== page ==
Alpaca shearing gives animal reprieve from the heat

  • Posted: Sunday, April 13, 2014 12:01 a.m.
Staff Photo by Ben Baugh
Liza Jane had her teeth trimmed on Saturday by Pura Vida Shearing’s  Pete Connelly. Nigel Leveret held the Huacaya Alpaca.
Staff Photo by Ben Baugh Liza Jane had her teeth trimmed on Saturday by Pura Vida Shearing’s Pete Connelly. Nigel Leveret held the Huacaya Alpaca.

BEECH ISLAND — A summer hair cut proved to be a great way to beat the heat and take off extra pounds.

It was shearing day at John and Lettie Tolley’s Buena Vista Alpacas, and a herd of 35 alpacas would soon be making a seamless transition to feeling cooler, being relieved of the fleece they’ve been carrying on their bodies. Livingston, Mont.-based Pura Vida Shearing’s Pete Connelly and Nigel Leveret did the shearing and teeth trimming, and Lettie Tolley did the toe trimming on Saturday morning.

“We shear them once a year,” said John Tolley, whose Buena Vista Alpacas has been a fixture on the Aiken County landscape since 2002. “We do it for two purposes, one to harvest the fleece, and the other is to get them through the summer months.”

Jeannie, a Huacaya Alpaca, had her first shearing on Saturday, and was well-behaved, as the process itself was a new experience for the domesticated camelid who hadn’t previously been shorn.

The alpacas are stretched out for their own safety, on mats placed on the floor, with the shearing process taking an average of about five minutes. There were also two sets of ropes, allowing Connelly and Leveret to have two alpacas down simultaneously.

“We’re able to shear one, let it up and walk over and shear the next one,” said Connelly. “And while we’re working on one, another alpaca can be brought in. It takes away the dead time. What that allows us to do is to be as efficient as possible, shear the animals in a safe and efficient way, and to have them in and out before they know what really happened. We’re just getting all that fiber off in an efficient way, and allowing those alpacas to get up with no injuries and walk off.”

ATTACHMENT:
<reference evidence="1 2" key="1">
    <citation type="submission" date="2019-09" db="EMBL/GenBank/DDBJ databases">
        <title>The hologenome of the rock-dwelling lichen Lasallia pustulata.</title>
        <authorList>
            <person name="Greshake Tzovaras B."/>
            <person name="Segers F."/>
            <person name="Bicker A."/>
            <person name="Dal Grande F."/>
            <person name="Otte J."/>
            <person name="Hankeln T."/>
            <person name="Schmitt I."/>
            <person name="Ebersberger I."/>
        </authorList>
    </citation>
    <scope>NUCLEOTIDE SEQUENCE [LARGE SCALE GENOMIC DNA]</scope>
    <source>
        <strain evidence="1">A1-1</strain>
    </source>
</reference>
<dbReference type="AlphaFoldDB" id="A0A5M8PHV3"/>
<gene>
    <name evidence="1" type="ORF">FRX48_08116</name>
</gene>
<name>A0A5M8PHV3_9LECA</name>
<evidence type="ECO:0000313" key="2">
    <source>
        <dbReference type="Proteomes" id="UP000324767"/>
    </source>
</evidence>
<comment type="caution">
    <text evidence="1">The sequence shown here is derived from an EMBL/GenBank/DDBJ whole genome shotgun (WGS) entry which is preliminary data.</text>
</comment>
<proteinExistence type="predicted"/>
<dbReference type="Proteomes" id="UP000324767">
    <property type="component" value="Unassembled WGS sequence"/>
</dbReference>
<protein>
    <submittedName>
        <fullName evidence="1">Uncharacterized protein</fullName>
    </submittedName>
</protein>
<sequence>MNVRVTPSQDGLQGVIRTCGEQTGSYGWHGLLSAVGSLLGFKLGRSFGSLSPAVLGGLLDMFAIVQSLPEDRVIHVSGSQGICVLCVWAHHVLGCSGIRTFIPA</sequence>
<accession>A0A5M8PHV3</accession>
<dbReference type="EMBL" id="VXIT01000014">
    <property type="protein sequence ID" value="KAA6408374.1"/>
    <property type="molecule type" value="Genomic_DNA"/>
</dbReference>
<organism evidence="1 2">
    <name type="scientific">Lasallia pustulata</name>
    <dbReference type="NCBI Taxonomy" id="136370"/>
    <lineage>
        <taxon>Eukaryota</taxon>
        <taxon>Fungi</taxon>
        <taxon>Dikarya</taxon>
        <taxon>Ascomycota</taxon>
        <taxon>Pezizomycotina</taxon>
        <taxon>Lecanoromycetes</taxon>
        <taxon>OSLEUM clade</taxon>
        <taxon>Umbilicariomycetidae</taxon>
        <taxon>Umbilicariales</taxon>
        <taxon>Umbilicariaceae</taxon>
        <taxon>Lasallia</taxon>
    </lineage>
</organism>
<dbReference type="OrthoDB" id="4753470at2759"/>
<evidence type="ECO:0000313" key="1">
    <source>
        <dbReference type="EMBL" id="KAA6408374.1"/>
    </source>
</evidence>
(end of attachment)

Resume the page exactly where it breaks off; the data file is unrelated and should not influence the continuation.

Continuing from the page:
The alpaca has a completely different look, bereft of the fleece, giving them a new outlook on life and a cooler way to enjoy the warmer weather.

“They’ll be running around, happy and rolling around in the dirt,” said Connelly. “They have their summer cut.”

Ben Baugh has been covering the equine industry and equestrian sport for the Aiken Standard since 2004. Among the awards Baugh has won include the 2003 Raleigh Burroughs Award as the turf writer making the most impact on the Florida Thoroughbred Industry. Baugh is a member of the National Turf Writers and Broadcasters Association, worked for North America’s leading Thoroughbred breeder Adena Springs in Ocala, Fla. And interned at Thoroughbred Racing Communications in New York, N.Y.

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